Friday 18th November 2011
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A Labour-led government would require the Reserve Bank to target the exchange rate to help exporters and allow “more aggressive” intervention by the central bank to “catch out” currency speculators.
Labour lays out its intention to widen the ambit of the Reserve Bank’s mandate in its bundled release of all its major economic policy planks today.
Most of the policies have already been well-flagged, although Labour’s willingness to move away from a strict monetary policy focus on low inflation to target a less volatile currency has had comparatively little attention.
“Our current policy is not well designed to produce a stable and competitive exchange rate, nor to keep interest rates as low as possible,” Labour’s policy says. “In fact, it operates the other way round.”
Labour would not change the bank’s 1 to 3 percent annual inflation target, saying “the importance of controlling inflation is a lesson of history well understood.”
However, currency market interventions of the kind occasionally seen since 2004 “should be pushed harder”, despite the potential for cost to taxpayers from the Reserve Bank calling on its reserves to defend the value of the New Zealand dollar at a preferred level.
“While this does carry some risk for the Crown, we believe this will be modest,” the policy document says. “By increasing the risk for speculators that the bank will catch them out, volatility will be reduced.”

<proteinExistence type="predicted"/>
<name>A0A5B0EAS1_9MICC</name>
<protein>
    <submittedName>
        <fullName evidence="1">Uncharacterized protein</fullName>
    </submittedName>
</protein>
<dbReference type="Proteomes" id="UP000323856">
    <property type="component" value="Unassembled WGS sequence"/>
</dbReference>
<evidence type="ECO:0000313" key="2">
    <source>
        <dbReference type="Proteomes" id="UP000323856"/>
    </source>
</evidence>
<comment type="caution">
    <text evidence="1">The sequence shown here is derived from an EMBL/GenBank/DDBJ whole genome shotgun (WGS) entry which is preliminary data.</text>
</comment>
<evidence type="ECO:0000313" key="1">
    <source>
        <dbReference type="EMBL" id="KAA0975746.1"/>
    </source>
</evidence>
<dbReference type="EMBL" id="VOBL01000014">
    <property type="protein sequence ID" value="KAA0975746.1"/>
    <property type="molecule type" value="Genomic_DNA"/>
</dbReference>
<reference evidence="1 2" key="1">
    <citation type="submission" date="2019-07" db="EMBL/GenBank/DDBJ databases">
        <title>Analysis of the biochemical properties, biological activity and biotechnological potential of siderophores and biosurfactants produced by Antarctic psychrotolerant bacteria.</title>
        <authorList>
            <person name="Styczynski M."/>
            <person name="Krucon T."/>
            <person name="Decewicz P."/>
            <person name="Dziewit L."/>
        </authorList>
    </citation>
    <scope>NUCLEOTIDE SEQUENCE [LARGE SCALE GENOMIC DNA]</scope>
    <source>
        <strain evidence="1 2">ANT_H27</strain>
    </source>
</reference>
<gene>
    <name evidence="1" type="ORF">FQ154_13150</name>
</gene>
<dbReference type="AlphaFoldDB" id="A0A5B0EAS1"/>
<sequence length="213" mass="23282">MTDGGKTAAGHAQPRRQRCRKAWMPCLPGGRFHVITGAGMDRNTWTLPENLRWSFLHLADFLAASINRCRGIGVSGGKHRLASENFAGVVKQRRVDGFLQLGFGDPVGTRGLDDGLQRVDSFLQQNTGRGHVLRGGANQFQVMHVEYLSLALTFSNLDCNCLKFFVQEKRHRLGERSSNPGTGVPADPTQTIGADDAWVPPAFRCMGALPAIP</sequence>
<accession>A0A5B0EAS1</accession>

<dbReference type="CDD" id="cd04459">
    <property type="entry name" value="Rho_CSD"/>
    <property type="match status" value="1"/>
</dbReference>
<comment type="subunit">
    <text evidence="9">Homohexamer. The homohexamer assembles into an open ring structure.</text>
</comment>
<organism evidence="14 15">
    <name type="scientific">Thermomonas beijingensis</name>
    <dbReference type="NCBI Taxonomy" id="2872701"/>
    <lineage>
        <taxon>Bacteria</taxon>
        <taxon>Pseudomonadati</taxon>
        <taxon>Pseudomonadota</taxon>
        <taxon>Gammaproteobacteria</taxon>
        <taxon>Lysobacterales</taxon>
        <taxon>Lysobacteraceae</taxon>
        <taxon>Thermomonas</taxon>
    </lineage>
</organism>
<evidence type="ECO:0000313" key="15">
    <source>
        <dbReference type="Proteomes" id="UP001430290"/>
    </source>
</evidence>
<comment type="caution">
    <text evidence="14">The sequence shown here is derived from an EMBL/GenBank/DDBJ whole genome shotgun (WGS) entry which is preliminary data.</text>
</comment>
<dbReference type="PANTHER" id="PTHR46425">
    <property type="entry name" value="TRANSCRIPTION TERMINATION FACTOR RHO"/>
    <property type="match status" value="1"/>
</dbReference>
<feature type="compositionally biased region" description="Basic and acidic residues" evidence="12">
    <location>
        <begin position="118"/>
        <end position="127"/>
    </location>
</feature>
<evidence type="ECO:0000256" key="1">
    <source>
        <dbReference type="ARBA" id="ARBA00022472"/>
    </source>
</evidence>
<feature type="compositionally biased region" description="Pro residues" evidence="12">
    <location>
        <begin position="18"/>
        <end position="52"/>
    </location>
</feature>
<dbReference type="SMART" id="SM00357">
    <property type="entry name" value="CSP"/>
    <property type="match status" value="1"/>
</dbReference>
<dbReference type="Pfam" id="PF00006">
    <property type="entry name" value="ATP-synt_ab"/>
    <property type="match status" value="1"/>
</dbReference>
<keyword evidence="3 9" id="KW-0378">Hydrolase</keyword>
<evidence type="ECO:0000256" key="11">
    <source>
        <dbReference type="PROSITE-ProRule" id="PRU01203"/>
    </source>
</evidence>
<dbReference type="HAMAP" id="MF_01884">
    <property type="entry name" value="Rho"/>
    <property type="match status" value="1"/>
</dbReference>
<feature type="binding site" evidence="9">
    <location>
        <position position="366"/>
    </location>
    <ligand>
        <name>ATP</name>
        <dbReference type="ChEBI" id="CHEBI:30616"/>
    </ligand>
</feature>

There would also be explicit representation for exporters on the board of the RBNZ, and it would change its Policy Target Agreement “to include a requirement to explicitly consider the effects of monetary policy on exports.”
In practice, Labour anticipates the bank would use more active control of prudential capital ratios imposed on banks rather than relying solely on interest rates, at times when the exchange rate was being affected by rapid credit expansion.
“The role of prudential ratios is important and needs clearer legislative authority,” the policy says. “Labour will clarify the Reserve Bank Act to ensure the bank is able to use such tools primarily for the purpose of supporting monetary policy.”
While Labour endorses the broader Australian approach to monetary policy, the policy for the RBNZ stops short of including “employment and economic prosperity” in the PTA.
Labour says its economic policy “has been given the tick of approval by the Reserve Bank”, based on the bank’s support for a capital gains tax.
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